The Public Company Accounting Oversight Board, created by Sarbanes-Oxley and run under the Securities and Exchange Commission, provides external, independent oversight of audit companies. The board’s spokesperson, Colleen Brennan, says, “Existing independence requirements would preclude an issuer’s auditor, or affiliates of the auditor, from providing legal services to that issuer or any of that issuer’s affiliates.” She adds that “the PCAOB monitors for compliance with that requirement and other independence requirements.”

The other major restriction comes from within the legal profession itself. The ABA Model Rules of Professional Conduct, which serve as the basis for the ethics rules of most jurisdictions in the U.S., favor a ban on nonlawyer ownership of law firms and a prohibition on fee-sharing of a legal services business.

Despite that, the ABA has explored the possibility of new forms of legal services delivery. Predating Sarbanes-Oxley, the ABA created the Commission on Multidisciplinary Practice to study “the manner and extent to which professional service firms operated by nonlawyers were seeking to provide legal services to the public.”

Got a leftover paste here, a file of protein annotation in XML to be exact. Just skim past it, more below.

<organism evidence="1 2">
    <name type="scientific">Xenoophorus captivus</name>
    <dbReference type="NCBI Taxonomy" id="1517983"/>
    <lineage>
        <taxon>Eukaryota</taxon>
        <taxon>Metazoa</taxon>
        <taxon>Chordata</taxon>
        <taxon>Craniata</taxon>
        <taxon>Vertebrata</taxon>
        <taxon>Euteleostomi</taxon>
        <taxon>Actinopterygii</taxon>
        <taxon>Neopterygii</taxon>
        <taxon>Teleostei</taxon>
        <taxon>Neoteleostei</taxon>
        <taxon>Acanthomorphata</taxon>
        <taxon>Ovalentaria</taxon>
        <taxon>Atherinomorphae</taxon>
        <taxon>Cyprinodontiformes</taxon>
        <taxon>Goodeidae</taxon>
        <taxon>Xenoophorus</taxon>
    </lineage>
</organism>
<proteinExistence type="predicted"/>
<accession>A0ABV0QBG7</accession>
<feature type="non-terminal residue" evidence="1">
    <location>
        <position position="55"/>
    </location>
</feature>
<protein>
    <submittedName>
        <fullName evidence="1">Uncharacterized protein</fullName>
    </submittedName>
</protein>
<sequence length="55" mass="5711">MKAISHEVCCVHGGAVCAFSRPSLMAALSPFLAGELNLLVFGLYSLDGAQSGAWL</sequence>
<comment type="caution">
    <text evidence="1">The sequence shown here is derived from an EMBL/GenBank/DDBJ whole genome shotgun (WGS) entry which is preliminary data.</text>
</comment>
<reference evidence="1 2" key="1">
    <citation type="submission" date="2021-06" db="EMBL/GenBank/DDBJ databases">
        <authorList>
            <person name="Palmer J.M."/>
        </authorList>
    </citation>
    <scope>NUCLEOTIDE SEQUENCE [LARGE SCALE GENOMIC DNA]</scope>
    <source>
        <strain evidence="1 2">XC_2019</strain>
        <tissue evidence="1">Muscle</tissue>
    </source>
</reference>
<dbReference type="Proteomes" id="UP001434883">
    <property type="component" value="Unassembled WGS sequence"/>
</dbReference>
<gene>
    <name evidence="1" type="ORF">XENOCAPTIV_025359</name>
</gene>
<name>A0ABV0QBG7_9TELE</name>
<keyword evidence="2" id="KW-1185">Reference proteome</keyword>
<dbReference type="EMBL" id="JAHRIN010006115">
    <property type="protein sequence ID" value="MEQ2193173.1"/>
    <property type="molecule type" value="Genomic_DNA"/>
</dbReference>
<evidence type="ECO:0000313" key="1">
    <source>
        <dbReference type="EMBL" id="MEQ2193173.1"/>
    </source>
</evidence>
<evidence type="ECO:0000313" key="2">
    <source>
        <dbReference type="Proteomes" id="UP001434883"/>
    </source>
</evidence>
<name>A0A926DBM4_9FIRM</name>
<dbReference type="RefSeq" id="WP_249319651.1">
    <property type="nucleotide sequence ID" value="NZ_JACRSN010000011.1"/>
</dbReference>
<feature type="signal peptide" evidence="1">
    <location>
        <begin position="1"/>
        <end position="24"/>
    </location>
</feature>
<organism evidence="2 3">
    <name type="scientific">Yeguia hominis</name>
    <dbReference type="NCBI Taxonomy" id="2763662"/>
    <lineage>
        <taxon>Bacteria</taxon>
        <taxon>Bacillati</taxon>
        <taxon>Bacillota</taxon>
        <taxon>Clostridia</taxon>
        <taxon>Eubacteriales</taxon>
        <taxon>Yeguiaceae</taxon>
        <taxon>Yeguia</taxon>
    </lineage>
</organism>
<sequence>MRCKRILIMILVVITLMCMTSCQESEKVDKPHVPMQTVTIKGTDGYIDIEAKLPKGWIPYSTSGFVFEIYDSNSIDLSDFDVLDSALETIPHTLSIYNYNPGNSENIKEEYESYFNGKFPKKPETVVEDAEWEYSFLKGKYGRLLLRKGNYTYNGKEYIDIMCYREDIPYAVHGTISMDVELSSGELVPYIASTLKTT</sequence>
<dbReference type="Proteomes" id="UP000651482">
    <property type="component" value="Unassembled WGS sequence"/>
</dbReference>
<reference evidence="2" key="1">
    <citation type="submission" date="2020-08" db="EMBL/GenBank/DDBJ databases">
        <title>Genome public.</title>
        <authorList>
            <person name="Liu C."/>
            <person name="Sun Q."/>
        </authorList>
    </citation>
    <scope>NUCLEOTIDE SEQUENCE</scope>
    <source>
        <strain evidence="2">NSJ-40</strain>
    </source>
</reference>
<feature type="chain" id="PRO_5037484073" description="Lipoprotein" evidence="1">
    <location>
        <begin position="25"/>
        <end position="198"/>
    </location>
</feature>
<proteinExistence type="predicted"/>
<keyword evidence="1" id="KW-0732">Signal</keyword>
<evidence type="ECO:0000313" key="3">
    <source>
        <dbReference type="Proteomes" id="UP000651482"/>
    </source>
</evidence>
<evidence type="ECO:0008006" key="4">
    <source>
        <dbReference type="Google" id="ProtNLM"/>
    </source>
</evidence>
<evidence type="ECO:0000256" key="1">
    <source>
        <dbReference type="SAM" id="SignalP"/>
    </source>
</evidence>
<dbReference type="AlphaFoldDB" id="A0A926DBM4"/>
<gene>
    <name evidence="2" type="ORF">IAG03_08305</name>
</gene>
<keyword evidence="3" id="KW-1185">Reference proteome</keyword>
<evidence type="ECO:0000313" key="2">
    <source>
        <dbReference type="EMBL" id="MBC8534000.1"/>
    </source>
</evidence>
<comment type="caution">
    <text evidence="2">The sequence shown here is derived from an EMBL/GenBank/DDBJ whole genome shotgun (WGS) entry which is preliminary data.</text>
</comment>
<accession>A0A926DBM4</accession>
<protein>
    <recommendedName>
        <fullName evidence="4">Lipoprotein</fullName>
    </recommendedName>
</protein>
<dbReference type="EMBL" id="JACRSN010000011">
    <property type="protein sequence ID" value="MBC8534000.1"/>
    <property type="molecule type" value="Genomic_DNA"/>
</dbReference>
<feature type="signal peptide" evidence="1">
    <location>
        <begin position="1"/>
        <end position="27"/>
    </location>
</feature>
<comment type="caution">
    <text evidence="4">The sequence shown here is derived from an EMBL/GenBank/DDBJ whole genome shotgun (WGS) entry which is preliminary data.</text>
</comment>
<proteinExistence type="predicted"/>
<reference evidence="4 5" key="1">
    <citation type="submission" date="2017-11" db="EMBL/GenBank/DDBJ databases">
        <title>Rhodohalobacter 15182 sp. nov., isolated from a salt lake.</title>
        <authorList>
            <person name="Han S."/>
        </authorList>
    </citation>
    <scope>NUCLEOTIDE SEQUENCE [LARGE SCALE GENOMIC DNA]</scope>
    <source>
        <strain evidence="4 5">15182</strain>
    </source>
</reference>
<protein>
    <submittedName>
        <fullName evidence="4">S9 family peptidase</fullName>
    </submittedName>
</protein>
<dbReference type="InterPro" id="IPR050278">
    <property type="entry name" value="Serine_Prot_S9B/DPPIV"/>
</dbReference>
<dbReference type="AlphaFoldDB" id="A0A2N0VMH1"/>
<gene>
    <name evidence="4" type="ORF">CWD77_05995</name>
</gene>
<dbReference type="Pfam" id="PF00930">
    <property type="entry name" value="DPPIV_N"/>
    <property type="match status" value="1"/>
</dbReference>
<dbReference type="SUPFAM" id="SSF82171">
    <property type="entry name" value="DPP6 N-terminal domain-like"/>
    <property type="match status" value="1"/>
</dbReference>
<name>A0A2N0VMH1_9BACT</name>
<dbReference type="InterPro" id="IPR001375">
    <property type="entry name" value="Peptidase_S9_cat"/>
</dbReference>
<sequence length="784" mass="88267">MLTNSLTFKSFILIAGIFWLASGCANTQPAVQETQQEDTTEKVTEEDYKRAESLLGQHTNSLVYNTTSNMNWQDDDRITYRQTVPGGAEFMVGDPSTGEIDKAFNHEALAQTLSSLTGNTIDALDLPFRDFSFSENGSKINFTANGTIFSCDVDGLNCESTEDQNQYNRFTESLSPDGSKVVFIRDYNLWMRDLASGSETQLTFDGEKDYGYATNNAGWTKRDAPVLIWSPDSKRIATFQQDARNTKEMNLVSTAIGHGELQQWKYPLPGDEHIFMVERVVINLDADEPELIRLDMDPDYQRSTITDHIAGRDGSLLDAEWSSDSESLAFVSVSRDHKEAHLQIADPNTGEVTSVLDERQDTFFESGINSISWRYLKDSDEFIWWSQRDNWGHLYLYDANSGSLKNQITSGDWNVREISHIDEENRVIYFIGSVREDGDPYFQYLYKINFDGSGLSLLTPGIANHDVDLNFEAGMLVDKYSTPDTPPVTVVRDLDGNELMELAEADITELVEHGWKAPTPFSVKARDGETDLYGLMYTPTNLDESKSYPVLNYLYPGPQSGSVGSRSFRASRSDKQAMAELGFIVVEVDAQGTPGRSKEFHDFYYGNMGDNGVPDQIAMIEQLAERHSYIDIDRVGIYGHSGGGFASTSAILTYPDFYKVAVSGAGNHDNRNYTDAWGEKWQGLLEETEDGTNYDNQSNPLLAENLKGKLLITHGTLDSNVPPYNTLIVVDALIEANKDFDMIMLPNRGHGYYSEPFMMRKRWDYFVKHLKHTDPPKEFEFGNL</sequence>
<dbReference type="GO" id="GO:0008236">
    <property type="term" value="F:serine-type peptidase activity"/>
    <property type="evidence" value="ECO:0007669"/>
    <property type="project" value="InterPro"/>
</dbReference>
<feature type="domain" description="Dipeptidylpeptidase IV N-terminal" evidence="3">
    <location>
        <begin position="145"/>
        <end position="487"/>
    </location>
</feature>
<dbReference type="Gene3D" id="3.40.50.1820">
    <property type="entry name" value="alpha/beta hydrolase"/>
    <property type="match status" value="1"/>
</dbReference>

With the Big Four’s initial move into legal services as a backdrop, the commission recommended that the House of Delegates reinforce core values of independent professional judgment, client confidentiality and the avoidance of conflicts of interest while not inhibiting “the development of new structures for the more effective delivery of services and better public access to the legal system.”

This meant allowing lawyers to deliver legal services through a multidisciplinary practice, in which lawyers and nonlawyers provide legal and nonlegal services. This recommendation came with an endorsement of fee- and governance-sharing between lawyers and nonlawyers within an MDP.